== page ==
Wildfires Spark Wild Horse Adoption

Severe drought conditions and recent wildfires throughout the western United States have destroyed thousands of acres of habitat for America's wild horses and burros (WH&B), and the Bureau of Land Management (BLM) is conducting emergency gathers to save as many of these animals as possible.

"We could be facing emergency gathers of more than 4,000 animals," said Lee Delaney, Group Manager for the BLM's Wild Horse and Burro program. "Some of the animals are in bad shape and we need to rescue them as soon as possible."

BLM has scheduled three adoptions in the northeast over the next few months to find good homes for some of these animals. Adoptions are scheduled for Branchville, New Jersey on September 2; Harrington, Delaware on September 16; and Dillsburg, Pennsylvania on November 11. Interested horse lovers can call 800/293-1781 for information on how to adopt a wild horse or burro.

Beyond the emergency gathers, BLM routinely monitors the herds and removes animals when they begin to over populate their herd area. These removals ensure the rangelands will remain healthy for the remaining wild horses and burros, native wildlife, and permitted livestock.

"BLM needs to find good homes for the 4,000 wild horses and burros we have in our corral facilities through the Bureau's Adopt-A-Horse or Burro Program," added Delaney. "We need to find as many good adopters as possible to make room for the animals that we will be gathering from the emergency."

To qualify to adopt a wild mustang or burro, individuals must be at least 18 years old and have no convictions for inhumane treatment of animals. Adopters also must have adequate facilities, the financial means to care for the animal(s), and should have some experience training or raising a horse or burro. A stock trailer will be required to transport the animal(s). Qualified adopters can adopt up to four animals.

Mustangs make excellent riding stock, and properly trained some adopted mustangs have become national champions in dressage, trail, endurance, and jumping. The animals available for adoption have been dewormed and vaccinated and are in good health.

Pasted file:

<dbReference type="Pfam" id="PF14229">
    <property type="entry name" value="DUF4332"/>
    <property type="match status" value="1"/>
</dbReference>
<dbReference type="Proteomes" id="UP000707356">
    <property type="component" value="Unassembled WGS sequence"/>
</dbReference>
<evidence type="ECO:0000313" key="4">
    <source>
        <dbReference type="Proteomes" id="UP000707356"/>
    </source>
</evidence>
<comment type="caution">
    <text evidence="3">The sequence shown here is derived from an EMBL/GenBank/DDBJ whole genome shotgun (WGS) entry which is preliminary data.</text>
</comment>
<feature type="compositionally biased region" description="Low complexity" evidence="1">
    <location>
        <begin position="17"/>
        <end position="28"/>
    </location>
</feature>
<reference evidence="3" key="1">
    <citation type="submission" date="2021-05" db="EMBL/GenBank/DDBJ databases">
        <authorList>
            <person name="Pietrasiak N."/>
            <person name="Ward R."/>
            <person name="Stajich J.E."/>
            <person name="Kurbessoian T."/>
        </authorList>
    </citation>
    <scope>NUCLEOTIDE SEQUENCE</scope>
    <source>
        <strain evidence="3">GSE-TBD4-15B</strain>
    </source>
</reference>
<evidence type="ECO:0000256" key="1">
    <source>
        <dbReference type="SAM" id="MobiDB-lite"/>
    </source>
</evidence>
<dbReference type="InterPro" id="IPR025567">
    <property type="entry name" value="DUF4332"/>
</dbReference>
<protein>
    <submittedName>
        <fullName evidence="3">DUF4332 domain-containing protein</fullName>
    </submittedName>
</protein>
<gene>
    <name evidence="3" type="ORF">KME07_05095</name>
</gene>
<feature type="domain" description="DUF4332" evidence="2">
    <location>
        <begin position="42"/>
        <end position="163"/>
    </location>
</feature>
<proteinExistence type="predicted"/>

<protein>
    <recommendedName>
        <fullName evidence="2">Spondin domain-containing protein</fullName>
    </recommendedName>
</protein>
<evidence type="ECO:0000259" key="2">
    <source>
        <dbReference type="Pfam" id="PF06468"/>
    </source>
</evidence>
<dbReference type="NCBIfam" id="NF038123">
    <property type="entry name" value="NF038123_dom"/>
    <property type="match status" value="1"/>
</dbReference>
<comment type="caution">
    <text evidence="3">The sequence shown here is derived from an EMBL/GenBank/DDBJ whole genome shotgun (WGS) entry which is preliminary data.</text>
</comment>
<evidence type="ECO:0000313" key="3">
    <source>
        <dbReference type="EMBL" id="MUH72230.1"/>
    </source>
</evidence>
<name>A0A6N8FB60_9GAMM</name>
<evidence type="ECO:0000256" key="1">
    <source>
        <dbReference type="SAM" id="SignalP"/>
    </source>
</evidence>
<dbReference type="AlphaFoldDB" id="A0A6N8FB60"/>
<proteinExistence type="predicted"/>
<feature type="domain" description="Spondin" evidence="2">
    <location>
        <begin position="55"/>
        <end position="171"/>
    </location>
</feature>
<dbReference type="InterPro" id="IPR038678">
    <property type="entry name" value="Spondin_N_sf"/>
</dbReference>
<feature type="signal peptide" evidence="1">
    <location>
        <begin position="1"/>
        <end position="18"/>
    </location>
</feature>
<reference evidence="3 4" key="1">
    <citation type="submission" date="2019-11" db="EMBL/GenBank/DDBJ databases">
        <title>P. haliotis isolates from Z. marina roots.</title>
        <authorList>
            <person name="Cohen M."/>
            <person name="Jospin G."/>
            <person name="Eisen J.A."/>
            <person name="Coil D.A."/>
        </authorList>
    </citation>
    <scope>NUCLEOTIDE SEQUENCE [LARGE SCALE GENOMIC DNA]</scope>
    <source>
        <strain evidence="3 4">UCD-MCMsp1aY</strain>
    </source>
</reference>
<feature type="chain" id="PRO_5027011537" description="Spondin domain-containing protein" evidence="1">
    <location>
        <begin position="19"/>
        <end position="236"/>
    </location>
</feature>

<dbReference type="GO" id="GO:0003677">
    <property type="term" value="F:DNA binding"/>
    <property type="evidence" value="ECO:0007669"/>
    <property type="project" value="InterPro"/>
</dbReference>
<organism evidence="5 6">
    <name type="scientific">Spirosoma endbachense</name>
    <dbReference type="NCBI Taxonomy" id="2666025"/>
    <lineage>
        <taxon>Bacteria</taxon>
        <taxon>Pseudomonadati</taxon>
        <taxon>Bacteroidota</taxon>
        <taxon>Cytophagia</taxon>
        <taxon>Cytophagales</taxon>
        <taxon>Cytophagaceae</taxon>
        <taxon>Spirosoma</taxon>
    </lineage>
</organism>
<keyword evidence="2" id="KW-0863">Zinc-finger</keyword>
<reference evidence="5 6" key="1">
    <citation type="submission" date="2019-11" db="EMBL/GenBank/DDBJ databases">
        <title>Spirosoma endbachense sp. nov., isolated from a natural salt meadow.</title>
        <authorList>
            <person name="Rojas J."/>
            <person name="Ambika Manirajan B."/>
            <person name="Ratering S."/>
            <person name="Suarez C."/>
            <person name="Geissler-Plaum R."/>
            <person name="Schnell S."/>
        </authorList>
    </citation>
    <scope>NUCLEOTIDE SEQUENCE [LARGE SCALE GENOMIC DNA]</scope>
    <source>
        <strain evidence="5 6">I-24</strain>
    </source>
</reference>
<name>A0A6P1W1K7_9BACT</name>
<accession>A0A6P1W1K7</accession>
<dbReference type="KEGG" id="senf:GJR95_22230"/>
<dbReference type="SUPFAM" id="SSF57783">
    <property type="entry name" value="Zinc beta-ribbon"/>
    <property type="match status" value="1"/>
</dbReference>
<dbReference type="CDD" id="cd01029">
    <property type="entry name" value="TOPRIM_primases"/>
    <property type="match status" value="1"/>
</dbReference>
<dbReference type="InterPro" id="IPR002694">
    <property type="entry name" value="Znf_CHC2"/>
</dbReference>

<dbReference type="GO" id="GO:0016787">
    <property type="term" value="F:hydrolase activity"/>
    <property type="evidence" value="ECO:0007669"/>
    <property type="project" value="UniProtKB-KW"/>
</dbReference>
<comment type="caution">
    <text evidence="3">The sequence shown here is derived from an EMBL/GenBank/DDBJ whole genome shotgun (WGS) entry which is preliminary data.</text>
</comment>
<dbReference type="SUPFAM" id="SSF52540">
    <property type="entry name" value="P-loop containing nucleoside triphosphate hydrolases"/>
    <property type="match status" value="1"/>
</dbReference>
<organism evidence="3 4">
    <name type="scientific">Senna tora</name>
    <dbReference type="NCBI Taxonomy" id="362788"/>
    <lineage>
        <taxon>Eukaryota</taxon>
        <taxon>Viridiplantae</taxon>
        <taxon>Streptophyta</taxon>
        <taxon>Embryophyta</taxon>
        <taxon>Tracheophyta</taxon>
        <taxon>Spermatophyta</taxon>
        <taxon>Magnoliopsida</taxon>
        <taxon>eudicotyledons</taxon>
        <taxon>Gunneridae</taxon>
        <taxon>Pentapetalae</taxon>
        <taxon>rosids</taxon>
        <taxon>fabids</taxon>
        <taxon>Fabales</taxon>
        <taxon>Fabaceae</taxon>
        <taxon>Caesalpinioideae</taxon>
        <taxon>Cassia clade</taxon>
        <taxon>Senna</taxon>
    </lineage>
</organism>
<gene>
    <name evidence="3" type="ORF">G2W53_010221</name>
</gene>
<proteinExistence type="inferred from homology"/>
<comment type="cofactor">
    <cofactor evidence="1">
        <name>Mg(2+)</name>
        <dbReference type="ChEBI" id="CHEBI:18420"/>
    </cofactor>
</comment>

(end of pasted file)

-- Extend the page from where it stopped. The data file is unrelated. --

The process is called an "adoption" because BLM retains title to the animal for one year after the adoption. During the year, a BLM or designated representative will visit each adopter to ensure the animal is being cared for and has a good home. During this time, adopters cannot sell their adopted animal.

After the first year, adopters may apply for title. BLM will pass title of the animal if all the stipulations of the adoption agreement have been met. The animal becomes the private property of the adopter only after BLM transfers title, which completes the adoption process. More than 175,000 animals have been placed in private homes since the Adopt-A-Horse or Burro Program began in 1973.

For more information, visit http://www.blm.gov/nhp/index.htm.

About the Author

Stephanie L. Church, Editor-in-Chief

Stephanie L. Church, Editor-in-Chief, received a B.A. in Journalism and Equestrian Studies from Averett College in Danville, Virginia. A Pony Club and 4-H graduate, her background is in eventing, and she is schooling her recently retired Thoroughbred racehorse, Happy, toward a career in that discipline. She also enjoys traveling, photography, cycling, and cooking in her free time.

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